Conventional ceramic cores are produced by a molding process using a ceramic slurry and a shaped die; both injection molding and transfer-molding techniques may be employed. The pattern material is most commonly wax although plastics, low melting-point metals, and organic compounds such as urea, have also been employed. The shell mold is formed using a colloidal silica binder to bind together ceramic particles which may be alumina, silica, zirconia and alumina silicates.
The investment casting process to produce a turbine blade, using a ceramic core, will be explained briefly here. A ceramic core having the geometry desired for the internal cooling passages is placed in a metal die whose walls surround but are generally spaced away from the core. The die is filled with a disposable pattern material such as wax. The die is removed leaving the ceramic core embedded in a wax pattern. The outer shell mold is then formed about the wax pattern by dipping the pattern in a ceramic slurry and then applying larger, dry ceramic particles to the slurry. This process is termed stuccoing. The stuccoed wax pattern, containing the core, is then dried and the stuccoing process repeated to provide the desired shell mold wall thickness. At this point the mold is thoroughly dried and heated to an elevated temperature to remove the wax material and strengthen the ceramic material.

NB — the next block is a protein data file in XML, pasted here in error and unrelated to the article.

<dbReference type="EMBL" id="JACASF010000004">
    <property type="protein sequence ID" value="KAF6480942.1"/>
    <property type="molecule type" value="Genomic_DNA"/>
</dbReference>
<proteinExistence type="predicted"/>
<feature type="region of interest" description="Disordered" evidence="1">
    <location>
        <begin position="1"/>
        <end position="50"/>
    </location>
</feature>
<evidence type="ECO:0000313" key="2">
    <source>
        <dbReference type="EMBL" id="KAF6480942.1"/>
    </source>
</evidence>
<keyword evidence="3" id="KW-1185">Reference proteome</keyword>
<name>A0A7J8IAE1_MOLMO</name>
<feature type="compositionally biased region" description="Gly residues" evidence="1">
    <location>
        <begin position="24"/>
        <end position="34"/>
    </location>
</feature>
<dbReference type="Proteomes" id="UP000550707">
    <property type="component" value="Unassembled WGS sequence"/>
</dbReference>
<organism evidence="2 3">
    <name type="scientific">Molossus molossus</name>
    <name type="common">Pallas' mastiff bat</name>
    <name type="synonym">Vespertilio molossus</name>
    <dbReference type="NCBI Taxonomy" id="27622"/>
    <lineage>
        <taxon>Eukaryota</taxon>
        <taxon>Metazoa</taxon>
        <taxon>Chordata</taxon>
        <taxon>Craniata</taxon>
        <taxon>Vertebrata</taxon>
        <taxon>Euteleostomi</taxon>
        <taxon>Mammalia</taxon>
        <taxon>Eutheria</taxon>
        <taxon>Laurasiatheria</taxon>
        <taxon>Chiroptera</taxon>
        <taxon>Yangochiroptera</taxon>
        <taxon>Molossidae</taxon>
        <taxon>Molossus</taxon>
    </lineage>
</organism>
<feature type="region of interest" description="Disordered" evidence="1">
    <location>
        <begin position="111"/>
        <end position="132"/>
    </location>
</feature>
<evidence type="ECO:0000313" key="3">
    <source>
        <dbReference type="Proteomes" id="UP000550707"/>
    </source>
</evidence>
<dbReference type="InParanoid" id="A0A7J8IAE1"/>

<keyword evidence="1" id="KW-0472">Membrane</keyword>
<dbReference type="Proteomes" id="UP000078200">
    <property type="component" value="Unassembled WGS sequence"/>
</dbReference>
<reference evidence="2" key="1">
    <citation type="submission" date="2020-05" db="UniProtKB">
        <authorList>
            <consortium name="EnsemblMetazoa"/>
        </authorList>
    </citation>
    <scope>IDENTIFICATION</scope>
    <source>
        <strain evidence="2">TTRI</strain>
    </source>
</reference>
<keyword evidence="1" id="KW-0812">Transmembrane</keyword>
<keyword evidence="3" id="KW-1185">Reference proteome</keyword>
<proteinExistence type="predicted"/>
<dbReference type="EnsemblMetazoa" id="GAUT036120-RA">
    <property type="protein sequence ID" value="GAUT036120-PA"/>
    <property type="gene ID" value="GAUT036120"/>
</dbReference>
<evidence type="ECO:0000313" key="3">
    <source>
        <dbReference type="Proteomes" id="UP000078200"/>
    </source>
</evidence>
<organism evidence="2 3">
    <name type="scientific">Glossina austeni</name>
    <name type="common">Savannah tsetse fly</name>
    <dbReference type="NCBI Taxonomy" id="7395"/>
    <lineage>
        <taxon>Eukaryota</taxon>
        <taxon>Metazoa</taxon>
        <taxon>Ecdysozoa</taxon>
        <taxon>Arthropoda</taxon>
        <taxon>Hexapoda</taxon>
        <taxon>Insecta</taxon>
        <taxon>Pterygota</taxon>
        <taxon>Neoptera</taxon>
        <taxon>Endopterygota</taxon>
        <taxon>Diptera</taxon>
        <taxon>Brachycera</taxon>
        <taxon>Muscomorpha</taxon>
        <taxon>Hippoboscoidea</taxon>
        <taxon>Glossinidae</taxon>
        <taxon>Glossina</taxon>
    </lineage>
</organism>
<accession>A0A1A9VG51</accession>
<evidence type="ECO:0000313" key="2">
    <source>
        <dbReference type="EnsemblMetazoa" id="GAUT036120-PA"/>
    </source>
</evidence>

The result is a ceramic mold containing a ceramic core which in combination define a mold cavity. It will be understood that the exterior of the core defines the passageway to be formed in the casting and the interior of the shell mold defines the external dimensions of the superalloy casting to be made. The core and shell may also define casting portions such as gates and risers which are necessary for the casting process but are not a part of the finished cast component.
After the removal of the wax, molten superalloy material is poured into the cavity defined by the shell mold and core assembly and solidified. The mold and core are than removed from the superalloy casting by a combination of mechanical and chemical means.
As previously noted, the currently used ceramic cores limit casting designs because of their fragility and because cores with dimensions of less than about 0.012-0.015 inches cannot currently be produced with acceptable casting yields.
Accordingly, it is an object of this invention to provide cores for investment casting which have improved mechanical properties.
It is another object of the invention to provide cores which can be made in thinner thicknesses than current ceramic cores.
It is another object of the invention to provide cores which are resistant to thermal shock during the casting process.
It is another object of the invention to provide cores which have geometries and features which cannot be achieved in ceramic cores.
It is another object of the invention to provide cores which allow rapid implementation of complex design changes without the need to employ costly tooling and processes.